On our way out of Wilmington this morning we drove through a historic district that increased our opinion of the town even more. It was a shame to leave it without exploring further as we both agreed it was one of the rare places we could imagine living. There was just something about its laidback southern feel mixed with a picturesque seafront and historic old houses. Of course, this was just our first taste with this type of town as we discovered by moving into state number 38: South Carolina.
Another of our last minute add-ons, the stop here (in Charleston) was based on the fact that I’d often heard it referred to as ‘the Paris of the South’…although I couldn’t find any similarities with it’s Parisian brother. That alone wasn’t enough of a reason to make such a drastic change to our regimented plan, but we have also spent this trip learning a lot about the Civil War and it always came back to Fort Sumter in Charleston. And like Alcatraz, to get to the fort, you have to take a 40 minute boat ride run by the National Parks Service (Yep, them again!).
The fort was originally set up to defend America from foreigners and pirates coming into Port Charleston (Black Beard was caught and hung near there), but it became famous for dealing with unrest at home. Not only is it where the Civil War all kicked off, but its also where the first fatality of the Civil War occurred, not in battle – it was due to an accident during a 100 cannon salute…oops...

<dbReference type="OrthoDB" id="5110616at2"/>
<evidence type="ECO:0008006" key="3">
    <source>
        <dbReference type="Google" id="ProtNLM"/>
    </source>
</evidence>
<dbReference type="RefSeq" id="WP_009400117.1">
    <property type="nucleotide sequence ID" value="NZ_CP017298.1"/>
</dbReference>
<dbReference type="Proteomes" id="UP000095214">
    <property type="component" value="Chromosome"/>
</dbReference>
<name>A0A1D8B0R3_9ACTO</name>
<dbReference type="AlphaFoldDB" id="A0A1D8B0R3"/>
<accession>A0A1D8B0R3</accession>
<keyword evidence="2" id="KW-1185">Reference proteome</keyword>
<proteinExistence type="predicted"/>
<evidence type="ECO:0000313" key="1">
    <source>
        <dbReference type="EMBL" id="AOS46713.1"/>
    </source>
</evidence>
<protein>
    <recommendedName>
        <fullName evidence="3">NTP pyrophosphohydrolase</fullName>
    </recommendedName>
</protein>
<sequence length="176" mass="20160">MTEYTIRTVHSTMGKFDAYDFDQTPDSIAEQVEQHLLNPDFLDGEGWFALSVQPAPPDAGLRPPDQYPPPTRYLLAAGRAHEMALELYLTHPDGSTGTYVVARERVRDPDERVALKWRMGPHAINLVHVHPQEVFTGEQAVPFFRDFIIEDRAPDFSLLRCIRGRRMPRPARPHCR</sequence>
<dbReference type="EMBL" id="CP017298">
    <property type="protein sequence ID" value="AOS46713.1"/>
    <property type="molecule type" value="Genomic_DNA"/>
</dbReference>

You get an hour to walk around and see the crumbling site that was bombarded by the Southern Confederates all those years ago, and it still shows signs of its war-torn past with shells and bullets lodged into the walls. The structure used to be three storeys high, but couldn’t withstand the constant battering from the onslaught of cannon fire. At one point, it was bombed for 22 months straight!
It’s a cool place to visit, but the time you’re given there is just enough. They have a lot of weaponry and a small museum that has a few artifacts from the war, but it’s a small plot of land in the middle of the sea. Any longer than an hour would make it a bit much if you left your picnic basket on shore.
Once you’ve learned all you can about the history of Fort Sumter you’re just left looking back at Charleston harbor. Not a terrible view, being the first major city that we’ve come across that isn’t dominated by skyscrapers. You can also see nearby where Fort Wagner used to be (it’s the fort made famous in the movie ‘Glory’. A classic, so check it out! – ‘Give ‘em hell 54!’)... Time to get back on the boat…
Charleston itself has a good looking historic district known as the French Quarter. We had a quick spin around town and it definitely has an old world charm. The buildings are all closely stacked together and scream out for a time gone by, but all the horse-drawn carriages trotting down the thin streets make for a difficult drive – not to mention all the complicated one way streets!
After a few hours in town, it seemed like time to get a move on, so we travelled down some pretty highways with the trees hovering high above us to get to state number 39: Georgia. Our stay here is one I’ve been looking forward to: Savannah. Supposedly one of the most beautiful places in America, all we had time to find tonight was a place to eat before bed and we settled on an English pub called Churchill’s. It made us really nostalgic for home, Joe with his bangers and mash, me with roast chicken. Just like back home in Blighty. Even the brussel sprouts were welcome! *Sigh*